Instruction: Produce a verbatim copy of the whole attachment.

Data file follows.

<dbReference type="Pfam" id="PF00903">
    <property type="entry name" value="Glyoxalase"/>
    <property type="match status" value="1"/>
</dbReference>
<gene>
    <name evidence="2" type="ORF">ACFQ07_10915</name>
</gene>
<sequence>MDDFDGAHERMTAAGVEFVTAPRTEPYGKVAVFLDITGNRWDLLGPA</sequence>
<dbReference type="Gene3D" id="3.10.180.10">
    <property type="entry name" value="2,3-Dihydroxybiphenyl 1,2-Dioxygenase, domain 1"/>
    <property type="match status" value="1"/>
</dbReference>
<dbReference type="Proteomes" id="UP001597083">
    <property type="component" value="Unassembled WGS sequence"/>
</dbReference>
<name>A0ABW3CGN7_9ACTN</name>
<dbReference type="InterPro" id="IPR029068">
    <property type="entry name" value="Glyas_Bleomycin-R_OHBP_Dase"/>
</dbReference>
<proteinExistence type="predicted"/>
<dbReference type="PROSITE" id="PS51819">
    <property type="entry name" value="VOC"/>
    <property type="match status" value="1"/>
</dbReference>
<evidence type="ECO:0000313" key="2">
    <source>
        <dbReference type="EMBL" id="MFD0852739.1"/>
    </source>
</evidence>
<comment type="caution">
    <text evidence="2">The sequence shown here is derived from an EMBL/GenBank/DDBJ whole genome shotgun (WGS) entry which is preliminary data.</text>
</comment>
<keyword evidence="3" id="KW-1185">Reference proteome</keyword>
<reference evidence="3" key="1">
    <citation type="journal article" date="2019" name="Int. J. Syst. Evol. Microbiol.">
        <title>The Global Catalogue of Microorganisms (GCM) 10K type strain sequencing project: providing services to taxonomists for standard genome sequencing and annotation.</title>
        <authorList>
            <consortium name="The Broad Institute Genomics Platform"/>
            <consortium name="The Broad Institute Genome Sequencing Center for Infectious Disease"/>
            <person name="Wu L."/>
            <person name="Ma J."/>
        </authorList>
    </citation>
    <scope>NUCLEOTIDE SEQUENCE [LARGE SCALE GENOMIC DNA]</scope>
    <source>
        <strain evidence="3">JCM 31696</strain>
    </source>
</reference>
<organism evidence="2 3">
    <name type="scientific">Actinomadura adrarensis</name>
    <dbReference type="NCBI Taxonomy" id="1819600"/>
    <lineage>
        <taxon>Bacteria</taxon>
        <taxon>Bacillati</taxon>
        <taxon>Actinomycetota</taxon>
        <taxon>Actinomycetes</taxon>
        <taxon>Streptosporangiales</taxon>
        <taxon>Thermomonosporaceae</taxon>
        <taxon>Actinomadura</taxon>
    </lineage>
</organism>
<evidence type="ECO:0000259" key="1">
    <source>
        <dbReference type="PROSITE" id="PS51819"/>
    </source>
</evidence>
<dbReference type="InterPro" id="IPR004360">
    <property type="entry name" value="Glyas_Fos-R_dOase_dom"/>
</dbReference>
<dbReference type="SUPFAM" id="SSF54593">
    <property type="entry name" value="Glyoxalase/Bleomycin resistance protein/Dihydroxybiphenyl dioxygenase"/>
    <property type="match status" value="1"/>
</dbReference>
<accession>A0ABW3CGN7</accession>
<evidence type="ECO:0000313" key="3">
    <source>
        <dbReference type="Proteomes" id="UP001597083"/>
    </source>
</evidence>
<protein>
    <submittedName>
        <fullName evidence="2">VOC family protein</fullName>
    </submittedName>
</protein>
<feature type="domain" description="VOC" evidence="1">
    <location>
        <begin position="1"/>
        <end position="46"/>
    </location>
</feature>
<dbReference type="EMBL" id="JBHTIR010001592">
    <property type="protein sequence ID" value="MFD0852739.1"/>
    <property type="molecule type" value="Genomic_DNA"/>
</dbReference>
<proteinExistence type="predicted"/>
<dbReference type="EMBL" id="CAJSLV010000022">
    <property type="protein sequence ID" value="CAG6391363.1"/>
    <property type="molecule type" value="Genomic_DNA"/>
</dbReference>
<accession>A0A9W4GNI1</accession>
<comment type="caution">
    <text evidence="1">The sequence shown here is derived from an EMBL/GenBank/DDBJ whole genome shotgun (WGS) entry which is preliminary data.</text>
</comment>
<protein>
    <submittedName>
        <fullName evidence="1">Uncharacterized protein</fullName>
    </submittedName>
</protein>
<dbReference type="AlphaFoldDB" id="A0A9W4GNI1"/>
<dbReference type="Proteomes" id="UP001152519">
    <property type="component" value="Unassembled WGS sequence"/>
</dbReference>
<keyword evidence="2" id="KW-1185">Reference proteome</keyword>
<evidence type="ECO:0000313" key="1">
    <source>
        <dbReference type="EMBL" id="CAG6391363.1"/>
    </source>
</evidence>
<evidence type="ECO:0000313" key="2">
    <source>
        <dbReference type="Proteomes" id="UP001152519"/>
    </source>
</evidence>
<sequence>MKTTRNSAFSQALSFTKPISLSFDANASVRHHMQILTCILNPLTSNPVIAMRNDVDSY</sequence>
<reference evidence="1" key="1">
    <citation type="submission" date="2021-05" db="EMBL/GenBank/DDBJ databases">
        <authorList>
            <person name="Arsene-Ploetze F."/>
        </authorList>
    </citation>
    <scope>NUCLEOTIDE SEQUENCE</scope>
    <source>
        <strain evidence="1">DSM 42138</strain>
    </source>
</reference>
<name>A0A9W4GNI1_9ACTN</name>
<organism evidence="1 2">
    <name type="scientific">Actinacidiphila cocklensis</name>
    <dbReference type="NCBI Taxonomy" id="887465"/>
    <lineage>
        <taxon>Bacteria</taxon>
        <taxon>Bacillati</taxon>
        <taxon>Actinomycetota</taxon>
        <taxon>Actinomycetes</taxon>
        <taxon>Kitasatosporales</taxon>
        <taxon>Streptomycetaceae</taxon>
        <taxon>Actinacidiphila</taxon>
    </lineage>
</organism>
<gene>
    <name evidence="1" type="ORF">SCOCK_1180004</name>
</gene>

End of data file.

<dbReference type="Pfam" id="PF00903">
    <property type="entry name" value="Glyoxalase"/>
    <property type="match status" value="1"/>
</dbReference>
<gene>
    <name evidence="2" type="ORF">ACFQ07_10915</name>
</gene>
<sequence>MDDFDGAHERMTAAGVEFVTAPRTEPYGKVAVFLDITGNRWDLLGPA</sequence>
<dbReference type="Gene3D" id="3.10.180.10">
    <property type="entry name" value="2,3-Dihydroxybiphenyl 1,2-Dioxygenase, domain 1"/>
    <property type="match status" value="1"/>
</dbReference>
<dbReference type="Proteomes" id="UP001597083">
    <property type="component" value="Unassembled WGS sequence"/>
</dbReference>
<name>A0ABW3CGN7_9ACTN</name>
<dbReference type="InterPro" id="IPR029068">
    <property type="entry name" value="Glyas_Bleomycin-R_OHBP_Dase"/>
</dbReference>
<proteinExistence type="predicted"/>
<dbReference type="PROSITE" id="PS51819">
    <property type="entry name" value="VOC"/>
    <property type="match status" value="1"/>
</dbReference>
<evidence type="ECO:0000313" key="2">
    <source>
        <dbReference type="EMBL" id="MFD0852739.1"/>
    </source>
</evidence>
<comment type="caution">
    <text evidence="2">The sequence shown here is derived from an EMBL/GenBank/DDBJ whole genome shotgun (WGS) entry which is preliminary data.</text>
</comment>
<keyword evidence="3" id="KW-1185">Reference proteome</keyword>
<reference evidence="3" key="1">
    <citation type="journal article" date="2019" name="Int. J. Syst. Evol. Microbiol.">
        <title>The Global Catalogue of Microorganisms (GCM) 10K type strain sequencing project: providing services to taxonomists for standard genome sequencing and annotation.</title>
        <authorList>
            <consortium name="The Broad Institute Genomics Platform"/>
            <consortium name="The Broad Institute Genome Sequencing Center for Infectious Disease"/>
            <person name="Wu L."/>
            <person name="Ma J."/>
        </authorList>
    </citation>
    <scope>NUCLEOTIDE SEQUENCE [LARGE SCALE GENOMIC DNA]</scope>
    <source>
        <strain evidence="3">JCM 31696</strain>
    </source>
</reference>
<organism evidence="2 3">
    <name type="scientific">Actinomadura adrarensis</name>
    <dbReference type="NCBI Taxonomy" id="1819600"/>
    <lineage>
        <taxon>Bacteria</taxon>
        <taxon>Bacillati</taxon>
        <taxon>Actinomycetota</taxon>
        <taxon>Actinomycetes</taxon>
        <taxon>Streptosporangiales</taxon>
        <taxon>Thermomonosporaceae</taxon>
        <taxon>Actinomadura</taxon>
    </lineage>
</organism>
<evidence type="ECO:0000259" key="1">
    <source>
        <dbReference type="PROSITE" id="PS51819"/>
    </source>
</evidence>
<dbReference type="InterPro" id="IPR004360">
    <property type="entry name" value="Glyas_Fos-R_dOase_dom"/>
</dbReference>
<dbReference type="SUPFAM" id="SSF54593">
    <property type="entry name" value="Glyoxalase/Bleomycin resistance protein/Dihydroxybiphenyl dioxygenase"/>
    <property type="match status" value="1"/>
</dbReference>
<accession>A0ABW3CGN7</accession>
<evidence type="ECO:0000313" key="3">
    <source>
        <dbReference type="Proteomes" id="UP001597083"/>
    </source>
</evidence>
<protein>
    <submittedName>
        <fullName evidence="2">VOC family protein</fullName>
    </submittedName>
</protein>
<feature type="domain" description="VOC" evidence="1">
    <location>
        <begin position="1"/>
        <end position="46"/>
    </location>
</feature>
<dbReference type="EMBL" id="JBHTIR010001592">
    <property type="protein sequence ID" value="MFD0852739.1"/>
    <property type="molecule type" value="Genomic_DNA"/>
</dbReference>
<proteinExistence type="predicted"/>
<dbReference type="EMBL" id="CAJSLV010000022">
    <property type="protein sequence ID" value="CAG6391363.1"/>
    <property type="molecule type" value="Genomic_DNA"/>
</dbReference>
<accession>A0A9W4GNI1</accession>
<comment type="caution">
    <text evidence="1">The sequence shown here is derived from an EMBL/GenBank/DDBJ whole genome shotgun (WGS) entry which is preliminary data.</text>
</comment>
<protein>
    <submittedName>
        <fullName evidence="1">Uncharacterized protein</fullName>
    </submittedName>
</protein>
<dbReference type="AlphaFoldDB" id="A0A9W4GNI1"/>
<dbReference type="Proteomes" id="UP001152519">
    <property type="component" value="Unassembled WGS sequence"/>
</dbReference>
<keyword evidence="2" id="KW-1185">Reference proteome</keyword>
<evidence type="ECO:0000313" key="1">
    <source>
        <dbReference type="EMBL" id="CAG6391363.1"/>
    </source>
</evidence>
<evidence type="ECO:0000313" key="2">
    <source>
        <dbReference type="Proteomes" id="UP001152519"/>
    </source>
</evidence>
<sequence>MKTTRNSAFSQALSFTKPISLSFDANASVRHHMQILTCILNPLTSNPVIAMRNDVDSY</sequence>
<reference evidence="1" key="1">
    <citation type="submission" date="2021-05" db="EMBL/GenBank/DDBJ databases">
        <authorList>
            <person name="Arsene-Ploetze F."/>
        </authorList>
    </citation>
    <scope>NUCLEOTIDE SEQUENCE</scope>
    <source>
        <strain evidence="1">DSM 42138</strain>
    </source>
</reference>
<name>A0A9W4GNI1_9ACTN</name>
<organism evidence="1 2">
    <name type="scientific">Actinacidiphila cocklensis</name>
    <dbReference type="NCBI Taxonomy" id="887465"/>
    <lineage>
        <taxon>Bacteria</taxon>
        <taxon>Bacillati</taxon>
        <taxon>Actinomycetota</taxon>
        <taxon>Actinomycetes</taxon>
        <taxon>Kitasatosporales</taxon>
        <taxon>Streptomycetaceae</taxon>
        <taxon>Actinacidiphila</taxon>
    </lineage>
</organism>
<gene>
    <name evidence="1" type="ORF">SCOCK_1180004</name>
</gene>